It was a very Lenten Lent, and it's an odd Easter. I don't usually play music in public, and I rarely post about music here, but today made me reach for both art and music. I dug out my creation paintings (see the last post) and then played this edgy, modal, shape note hymn that seemed perfect for this understated Easter. Grace and peace to all of you this year.
Memphis is agog over Hamilton this week, but I ended up at Hadestown on Broadway instead. Tennessee Shakespeare Company has an annual gala fundraiser every year, and the grand prize is a raffle for a trip to Broadway. I had one one book from the old Pinocchio’s Bookstore when I was maybe in 3rd grade, but otherwise I’ve never won a raffle. Apparently I was saving it up for something big. The prize was a trip to New York, two nights there, a fancy dinner out, and one Broadway show (not something as hard to get as Hamilton). I had recently seen Sarah Ruhl’s version of Euridyce and was transfixed by her retelling, so (without Shakespeare being really on offer during the summer tourist season), I chose Hadestown, a different retelling of the Orpheus and Euridyce myth in the form of a folk opera. It was also marvelous. Not as deeply thoughtful as Ruhl’s version, which I’m still really mulling over a year later, but a wonderful take nonetheless. It paired that couple with Hades and Persephone. The music was overall good, the dancing and choreography amazing, and I thoroughly enjoyed it and would love to see it again. My favorite was Hermes, an older gentlemen who looks like he walked straight off of Beale Street. My favorite thing about the play, and what is sticking with me, is the way it walks full tilt into tragedy, lets us mourn, and picks all of us up and says we keep singing the song, telling the story, and trying again.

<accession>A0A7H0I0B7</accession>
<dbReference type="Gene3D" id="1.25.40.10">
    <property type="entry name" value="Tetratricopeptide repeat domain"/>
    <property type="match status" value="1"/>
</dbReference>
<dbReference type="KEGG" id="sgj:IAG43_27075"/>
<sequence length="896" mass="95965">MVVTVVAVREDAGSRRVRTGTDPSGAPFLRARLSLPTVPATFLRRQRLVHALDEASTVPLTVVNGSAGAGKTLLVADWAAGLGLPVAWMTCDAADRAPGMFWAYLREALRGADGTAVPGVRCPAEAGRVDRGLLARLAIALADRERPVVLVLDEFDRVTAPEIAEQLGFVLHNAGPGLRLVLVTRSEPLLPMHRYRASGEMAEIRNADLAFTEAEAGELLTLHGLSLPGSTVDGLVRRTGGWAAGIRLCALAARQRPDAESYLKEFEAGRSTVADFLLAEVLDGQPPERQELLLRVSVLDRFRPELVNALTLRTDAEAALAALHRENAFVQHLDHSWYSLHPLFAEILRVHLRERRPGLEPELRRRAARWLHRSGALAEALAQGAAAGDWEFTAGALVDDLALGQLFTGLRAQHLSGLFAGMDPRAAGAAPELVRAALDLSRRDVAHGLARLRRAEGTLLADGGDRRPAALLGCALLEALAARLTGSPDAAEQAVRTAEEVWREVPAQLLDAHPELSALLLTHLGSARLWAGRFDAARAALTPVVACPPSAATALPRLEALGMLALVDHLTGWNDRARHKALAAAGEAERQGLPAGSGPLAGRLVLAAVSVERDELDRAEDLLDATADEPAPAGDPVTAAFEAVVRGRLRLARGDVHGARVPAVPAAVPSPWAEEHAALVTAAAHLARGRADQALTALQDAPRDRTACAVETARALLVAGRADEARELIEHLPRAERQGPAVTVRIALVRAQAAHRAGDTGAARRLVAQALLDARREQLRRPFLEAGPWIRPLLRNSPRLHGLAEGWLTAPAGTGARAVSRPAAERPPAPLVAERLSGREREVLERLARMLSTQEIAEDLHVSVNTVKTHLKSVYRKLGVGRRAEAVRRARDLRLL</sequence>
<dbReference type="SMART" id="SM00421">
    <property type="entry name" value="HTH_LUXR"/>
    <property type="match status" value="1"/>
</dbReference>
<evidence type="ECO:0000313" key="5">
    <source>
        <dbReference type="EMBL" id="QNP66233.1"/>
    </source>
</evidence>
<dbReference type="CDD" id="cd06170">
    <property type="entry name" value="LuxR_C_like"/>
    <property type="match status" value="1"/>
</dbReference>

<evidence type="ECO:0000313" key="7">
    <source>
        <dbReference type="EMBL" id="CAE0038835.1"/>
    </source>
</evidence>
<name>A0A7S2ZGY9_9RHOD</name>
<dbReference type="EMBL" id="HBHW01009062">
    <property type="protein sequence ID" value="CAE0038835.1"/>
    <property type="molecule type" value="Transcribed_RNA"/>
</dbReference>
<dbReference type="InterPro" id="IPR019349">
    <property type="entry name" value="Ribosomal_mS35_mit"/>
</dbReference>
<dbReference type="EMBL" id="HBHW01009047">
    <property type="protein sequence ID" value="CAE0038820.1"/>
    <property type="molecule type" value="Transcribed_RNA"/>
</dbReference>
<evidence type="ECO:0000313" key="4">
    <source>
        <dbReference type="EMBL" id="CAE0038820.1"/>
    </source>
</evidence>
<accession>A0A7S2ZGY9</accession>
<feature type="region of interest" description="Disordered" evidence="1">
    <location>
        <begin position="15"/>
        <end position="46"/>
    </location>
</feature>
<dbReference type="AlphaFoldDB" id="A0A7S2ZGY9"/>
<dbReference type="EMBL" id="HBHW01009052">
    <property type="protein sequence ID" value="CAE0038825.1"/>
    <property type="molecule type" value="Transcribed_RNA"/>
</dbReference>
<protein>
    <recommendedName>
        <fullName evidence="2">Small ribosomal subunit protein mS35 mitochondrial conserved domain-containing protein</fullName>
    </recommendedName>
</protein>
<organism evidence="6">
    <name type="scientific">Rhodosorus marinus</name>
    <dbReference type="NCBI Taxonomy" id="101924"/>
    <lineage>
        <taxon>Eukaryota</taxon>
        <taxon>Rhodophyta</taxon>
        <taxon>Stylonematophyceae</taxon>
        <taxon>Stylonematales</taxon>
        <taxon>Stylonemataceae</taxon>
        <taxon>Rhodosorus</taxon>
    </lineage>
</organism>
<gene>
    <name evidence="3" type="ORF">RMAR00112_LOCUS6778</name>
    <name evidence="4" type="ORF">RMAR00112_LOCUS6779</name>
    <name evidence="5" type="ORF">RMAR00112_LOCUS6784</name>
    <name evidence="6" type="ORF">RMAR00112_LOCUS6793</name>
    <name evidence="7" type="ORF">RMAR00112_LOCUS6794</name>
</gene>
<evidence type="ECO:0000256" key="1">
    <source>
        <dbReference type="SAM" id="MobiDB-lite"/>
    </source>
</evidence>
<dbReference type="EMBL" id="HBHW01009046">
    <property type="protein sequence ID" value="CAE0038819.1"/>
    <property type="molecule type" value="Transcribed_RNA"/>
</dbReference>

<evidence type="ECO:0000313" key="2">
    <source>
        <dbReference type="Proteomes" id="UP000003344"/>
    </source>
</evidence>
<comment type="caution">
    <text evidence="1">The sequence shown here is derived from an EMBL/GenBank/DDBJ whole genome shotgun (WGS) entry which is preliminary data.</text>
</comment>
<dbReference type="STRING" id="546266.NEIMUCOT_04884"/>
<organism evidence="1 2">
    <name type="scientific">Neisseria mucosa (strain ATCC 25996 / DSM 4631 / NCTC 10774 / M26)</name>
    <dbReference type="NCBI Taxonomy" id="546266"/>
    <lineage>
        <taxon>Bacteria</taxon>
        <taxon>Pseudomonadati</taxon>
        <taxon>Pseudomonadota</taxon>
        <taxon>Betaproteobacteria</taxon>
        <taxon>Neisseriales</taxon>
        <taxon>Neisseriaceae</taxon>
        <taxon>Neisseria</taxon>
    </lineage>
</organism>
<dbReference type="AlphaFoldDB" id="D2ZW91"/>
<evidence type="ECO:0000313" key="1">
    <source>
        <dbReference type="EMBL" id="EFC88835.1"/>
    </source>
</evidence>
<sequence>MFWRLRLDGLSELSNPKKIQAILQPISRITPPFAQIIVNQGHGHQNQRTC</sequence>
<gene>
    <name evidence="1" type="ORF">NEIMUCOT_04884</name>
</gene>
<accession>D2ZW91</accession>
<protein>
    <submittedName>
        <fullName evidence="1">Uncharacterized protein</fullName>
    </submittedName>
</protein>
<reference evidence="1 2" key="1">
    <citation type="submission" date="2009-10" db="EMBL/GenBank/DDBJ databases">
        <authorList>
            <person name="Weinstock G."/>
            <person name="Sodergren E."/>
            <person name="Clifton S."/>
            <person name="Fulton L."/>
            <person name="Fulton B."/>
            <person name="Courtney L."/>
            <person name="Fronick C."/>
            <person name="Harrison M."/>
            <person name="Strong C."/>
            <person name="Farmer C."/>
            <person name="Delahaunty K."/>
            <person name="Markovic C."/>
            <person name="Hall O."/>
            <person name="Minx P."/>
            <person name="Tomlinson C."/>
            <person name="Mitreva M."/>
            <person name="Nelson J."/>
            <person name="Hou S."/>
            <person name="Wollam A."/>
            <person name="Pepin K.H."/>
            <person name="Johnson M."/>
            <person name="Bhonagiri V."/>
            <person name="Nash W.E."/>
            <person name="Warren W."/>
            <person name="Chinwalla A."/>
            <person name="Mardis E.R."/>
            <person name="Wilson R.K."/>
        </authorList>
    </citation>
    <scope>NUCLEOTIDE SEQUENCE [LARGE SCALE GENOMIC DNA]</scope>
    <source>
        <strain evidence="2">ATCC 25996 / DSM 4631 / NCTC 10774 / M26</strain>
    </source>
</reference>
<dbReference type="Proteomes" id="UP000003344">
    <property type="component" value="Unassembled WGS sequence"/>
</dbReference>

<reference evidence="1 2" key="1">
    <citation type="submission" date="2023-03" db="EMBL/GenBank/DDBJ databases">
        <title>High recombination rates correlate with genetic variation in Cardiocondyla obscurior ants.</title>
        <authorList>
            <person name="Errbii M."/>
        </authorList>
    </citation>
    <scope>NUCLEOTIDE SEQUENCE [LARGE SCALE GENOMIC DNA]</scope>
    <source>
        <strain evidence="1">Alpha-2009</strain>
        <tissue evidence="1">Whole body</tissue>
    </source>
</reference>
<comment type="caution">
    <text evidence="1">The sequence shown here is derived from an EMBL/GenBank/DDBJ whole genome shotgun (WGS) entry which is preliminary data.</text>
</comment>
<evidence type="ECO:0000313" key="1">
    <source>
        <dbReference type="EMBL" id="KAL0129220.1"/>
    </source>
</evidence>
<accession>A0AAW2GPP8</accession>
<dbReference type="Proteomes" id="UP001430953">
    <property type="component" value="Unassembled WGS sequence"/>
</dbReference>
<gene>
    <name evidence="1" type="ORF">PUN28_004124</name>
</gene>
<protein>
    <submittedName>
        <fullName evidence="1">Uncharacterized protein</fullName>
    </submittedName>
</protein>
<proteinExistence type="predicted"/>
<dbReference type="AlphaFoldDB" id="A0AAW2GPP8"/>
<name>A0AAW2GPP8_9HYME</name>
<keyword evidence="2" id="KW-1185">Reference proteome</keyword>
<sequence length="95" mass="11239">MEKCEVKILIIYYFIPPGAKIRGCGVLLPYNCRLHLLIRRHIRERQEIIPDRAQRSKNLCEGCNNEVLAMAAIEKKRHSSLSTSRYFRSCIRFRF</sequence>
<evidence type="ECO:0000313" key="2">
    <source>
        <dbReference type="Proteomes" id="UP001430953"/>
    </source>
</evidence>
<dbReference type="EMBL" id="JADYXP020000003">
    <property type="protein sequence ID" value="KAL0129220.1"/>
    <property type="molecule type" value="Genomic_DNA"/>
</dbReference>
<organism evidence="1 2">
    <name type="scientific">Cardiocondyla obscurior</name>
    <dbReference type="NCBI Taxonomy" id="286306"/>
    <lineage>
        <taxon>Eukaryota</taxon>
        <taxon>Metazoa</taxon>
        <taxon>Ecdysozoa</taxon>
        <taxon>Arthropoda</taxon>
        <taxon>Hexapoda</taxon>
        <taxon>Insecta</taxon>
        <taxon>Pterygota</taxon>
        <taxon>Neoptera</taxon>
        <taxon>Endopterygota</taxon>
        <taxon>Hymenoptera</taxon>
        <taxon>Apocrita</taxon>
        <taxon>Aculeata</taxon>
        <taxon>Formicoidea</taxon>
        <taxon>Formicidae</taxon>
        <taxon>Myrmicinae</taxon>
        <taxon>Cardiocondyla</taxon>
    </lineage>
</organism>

Here are several sketches I did at the time in my sketchbook that I’ve pulled back out as reference material. Watch this space for more to come. If I can’t find it a home, I’ll put it on my own website.
What do you do when you have music fans visiting Memphis? You take them to Beale Street. And when you're really lucky, you'll spot Blind Mississippi Morris wheeling his amp toward a club, holding onto the arm of his "manager," as he calls her in air quotes. It was a fantabulous night with legit, old school Delta blues and an out of this world bass player.
The Memphis Symphony did an unusual concert last night. Our new conductor Robert Moody noticed striking parallels in the devil at the crossroads stories of Stravinsky and Robert Johnson and decided to do a mashup. He used a chamber group and brought in bluesman Vashti Jackson to both be narrator and to play Johnson's blues interspersed with the Stravinsky pieces. There was also dancing and and an actor and film bits shown as well. It sounded a bit bizarre, but it really worked. My companion noted that both musical forms have a strong percussiveness.